Address by Minister Cannon on Occasion of Release of Muskoka Accountability Report
No. 2010/44 - Ottawa, Ontario - June 20, 2010
Check Against Delivery
Accountability will be a key area of discussion among leaders at Muskoka. Today we are releasing a report on previous commitments made by G‑8 countries, and on the status of those commitments.
We are very proud to report that Canada has a good story to tell with respect to delivering on its G-8 commitments.
The G-8 is a powerful forum for positive change with respect to peace, security and international development.
Leaders have taken bold, definitive action to address some of the world’s most pressing challenges.
The world needs the G-8, and the G-8 needs Canada.
Leadership requires demonstrating that you are following through on your promises.
The same is true for the G-20. The G-20 has agreed to various financial-sector reforms at past summits. We need to follow through on those commitments to help ensure economic recovery.
As G-8 president for 2010, Canada has led a group of senior G-8 officials to produce the Muskoka Accountability Report. The report takes stock of recent G‑8 commitments, assesses the results of G-8 actions, and identifies lessons for future reporting.
This report is an important step forward for the G-8. It goes beyond previous G‑8 reports by focusing on results and by examining the role the G-8 plays in shaping and influencing global policy.
Like Canada, the G-8 overall has a good story to tell.
The G-8 has been a catalyst for positive change. By working with like-minded partners, the G-8 has made a substantial contribution to progress on the Millennium Development Goals and other internationally agreed development objectives—all of which has made a significant difference in the lives of millions of people.
But it’s not enough to make commitments—you have to follow through. And this report demonstrates the G-8’s effort to do its part and be accountable.
From delivering on development assistance to other priorities such as debt relief, economic development, education, fighting disease, improving access to water and sanitation, and African peacekeeping capacity, the G-8 can point to considerable successes.
In other areas, such as maternal and child health care, progress toward global goals has been slow.
That is why Prime Minister Stephen Harper’s initiative for Muskoka is to do more to improve the health of mothers, newborns and young children in developing countries, an area of urgent need.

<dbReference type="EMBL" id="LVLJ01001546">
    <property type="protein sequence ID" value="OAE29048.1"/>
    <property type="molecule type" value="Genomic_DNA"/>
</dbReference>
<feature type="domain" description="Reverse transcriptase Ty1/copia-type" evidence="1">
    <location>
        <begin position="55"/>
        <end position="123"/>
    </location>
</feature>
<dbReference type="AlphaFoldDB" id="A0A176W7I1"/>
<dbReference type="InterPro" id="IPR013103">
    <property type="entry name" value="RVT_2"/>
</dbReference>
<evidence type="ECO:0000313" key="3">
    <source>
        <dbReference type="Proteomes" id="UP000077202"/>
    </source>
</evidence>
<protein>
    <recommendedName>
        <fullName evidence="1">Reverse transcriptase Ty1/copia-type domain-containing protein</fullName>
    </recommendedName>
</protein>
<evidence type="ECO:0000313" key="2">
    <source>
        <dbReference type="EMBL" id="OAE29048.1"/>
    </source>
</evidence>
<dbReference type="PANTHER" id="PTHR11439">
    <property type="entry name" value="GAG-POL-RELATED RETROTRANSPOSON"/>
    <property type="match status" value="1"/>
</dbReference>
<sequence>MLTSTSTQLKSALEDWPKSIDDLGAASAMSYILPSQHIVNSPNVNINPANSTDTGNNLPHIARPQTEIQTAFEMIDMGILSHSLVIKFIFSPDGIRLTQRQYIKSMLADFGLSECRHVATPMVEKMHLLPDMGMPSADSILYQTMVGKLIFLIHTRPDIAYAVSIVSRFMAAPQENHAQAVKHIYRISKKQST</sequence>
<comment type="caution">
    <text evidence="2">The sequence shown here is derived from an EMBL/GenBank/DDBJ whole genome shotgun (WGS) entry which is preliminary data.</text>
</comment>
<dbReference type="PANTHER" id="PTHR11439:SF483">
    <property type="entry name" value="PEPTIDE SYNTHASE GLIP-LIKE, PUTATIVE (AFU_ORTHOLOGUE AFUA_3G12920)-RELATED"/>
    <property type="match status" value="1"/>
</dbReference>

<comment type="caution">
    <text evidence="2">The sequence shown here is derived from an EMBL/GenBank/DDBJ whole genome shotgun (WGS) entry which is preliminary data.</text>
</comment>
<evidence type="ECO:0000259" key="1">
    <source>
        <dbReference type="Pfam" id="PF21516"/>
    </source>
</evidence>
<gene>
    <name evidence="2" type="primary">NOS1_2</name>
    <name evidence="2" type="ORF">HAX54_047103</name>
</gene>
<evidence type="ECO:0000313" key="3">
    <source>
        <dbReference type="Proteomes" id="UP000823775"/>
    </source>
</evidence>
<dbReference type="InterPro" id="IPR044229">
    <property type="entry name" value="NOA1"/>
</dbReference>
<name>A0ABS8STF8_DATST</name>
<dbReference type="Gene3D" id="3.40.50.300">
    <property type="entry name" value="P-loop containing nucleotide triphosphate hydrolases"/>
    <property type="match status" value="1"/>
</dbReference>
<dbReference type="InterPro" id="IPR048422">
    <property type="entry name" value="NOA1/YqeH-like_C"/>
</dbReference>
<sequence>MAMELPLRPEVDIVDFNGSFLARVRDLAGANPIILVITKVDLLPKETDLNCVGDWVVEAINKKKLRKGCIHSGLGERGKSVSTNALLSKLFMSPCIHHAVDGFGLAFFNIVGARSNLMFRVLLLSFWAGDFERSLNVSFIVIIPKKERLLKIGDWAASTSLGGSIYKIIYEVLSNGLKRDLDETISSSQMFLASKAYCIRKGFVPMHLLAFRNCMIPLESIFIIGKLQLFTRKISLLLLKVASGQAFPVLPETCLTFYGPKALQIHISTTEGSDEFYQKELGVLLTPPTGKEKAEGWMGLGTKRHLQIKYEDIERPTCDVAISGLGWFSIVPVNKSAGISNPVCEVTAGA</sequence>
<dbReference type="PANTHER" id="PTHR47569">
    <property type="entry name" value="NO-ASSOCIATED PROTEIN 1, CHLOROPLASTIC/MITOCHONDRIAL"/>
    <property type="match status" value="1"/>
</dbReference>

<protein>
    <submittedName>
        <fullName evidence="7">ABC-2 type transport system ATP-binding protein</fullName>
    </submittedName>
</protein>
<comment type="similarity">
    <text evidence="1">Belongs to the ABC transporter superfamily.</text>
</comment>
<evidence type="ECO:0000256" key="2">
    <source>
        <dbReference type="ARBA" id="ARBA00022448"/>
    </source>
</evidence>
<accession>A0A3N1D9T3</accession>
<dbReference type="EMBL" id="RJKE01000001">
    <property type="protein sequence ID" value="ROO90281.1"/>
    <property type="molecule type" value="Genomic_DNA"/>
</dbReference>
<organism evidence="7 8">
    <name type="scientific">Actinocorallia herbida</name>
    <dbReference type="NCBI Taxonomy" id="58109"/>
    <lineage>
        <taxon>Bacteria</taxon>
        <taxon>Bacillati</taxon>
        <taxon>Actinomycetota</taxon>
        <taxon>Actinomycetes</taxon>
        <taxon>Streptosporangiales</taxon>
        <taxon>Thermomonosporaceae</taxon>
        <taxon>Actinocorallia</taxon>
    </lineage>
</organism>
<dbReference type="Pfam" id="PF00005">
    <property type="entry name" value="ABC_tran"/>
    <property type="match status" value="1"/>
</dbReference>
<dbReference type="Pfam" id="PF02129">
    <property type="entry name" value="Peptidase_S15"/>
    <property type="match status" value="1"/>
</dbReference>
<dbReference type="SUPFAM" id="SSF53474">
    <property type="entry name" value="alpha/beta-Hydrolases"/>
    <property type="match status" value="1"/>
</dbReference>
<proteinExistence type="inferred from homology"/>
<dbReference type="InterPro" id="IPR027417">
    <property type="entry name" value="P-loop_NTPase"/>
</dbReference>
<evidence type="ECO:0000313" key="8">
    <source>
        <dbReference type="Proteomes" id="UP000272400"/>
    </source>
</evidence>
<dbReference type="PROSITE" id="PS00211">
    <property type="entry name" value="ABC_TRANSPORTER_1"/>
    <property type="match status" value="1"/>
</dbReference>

The G-8 is a leading forum to address pressing security challenges such as nuclear proliferation, the spread of weapons of mass destruction, and the threats of terrorism and of transnational crime.
Our government has worked with the international community to take Iran and North Korea to task, and we will continue to apply pressure to these dangerous regimes that threaten our stability, and to use our G‑8 presidency to do so.
Looking ahead, the G-8 has now established an ongoing accountability process that will enable the group to continue to make improvements on implementing, monitoring and reporting on commitments.
Let me turn now to what the Muskoka Accountability Report says about Canada.
I am proud to tell you that it shows we have delivered on our commitments.
Canada is on track to deliver on its Gleneagles commitment to double total annual development assistance to reach $5 billion in 2010-2011.
The report also demonstrates that Canada has fulfilled its commitment to double aid to Africa, with that aid reaching $2.16 billion in 2008-2009.
Consider debt relief: G-8 members have cancelled significant levels of debt, freeing billions of dollars for developing countries to use more productively.
Canada’s own debt relief program continues to support nations that have demonstrated a commitment to invest in the current needs of their citizens. For example, last month the Minister of Finance announced that Canada will forgive nearly $24 million owed by the Republic of Congo (Brazzaville) through the Canadian Debt Initiative.
With this relief, Canada has now cancelled close to $1 billion of debt owed by the world’s poorest and most heavily indebted countries.
The G-8 has surpassed its commitment to train 75,000 troops for peace operations by 2010, and has helped build expert civilian and police capacity for peace operations. The Canadian government has trained troops in African countries such as Ghana, Nigeria, Mali and Senegal.
One direct outcome of G-8 support is the development of increasingly effective African Union–led peace operations, such as in Darfur, where Canada provided helicopters, fuel and armoured vehicles for the mission, and in Somalia. Africa today contributes over 35,000 personnel to United Nations and African Union peace operations.
These are just some of the significant achievements noted in the report.
I am very proud of Canada’s leadership in producing this report and, more important still, of our record of delivering on our commitments.
It is our government’s firm intention to continue to deliver on important commitments to peace, security and development.
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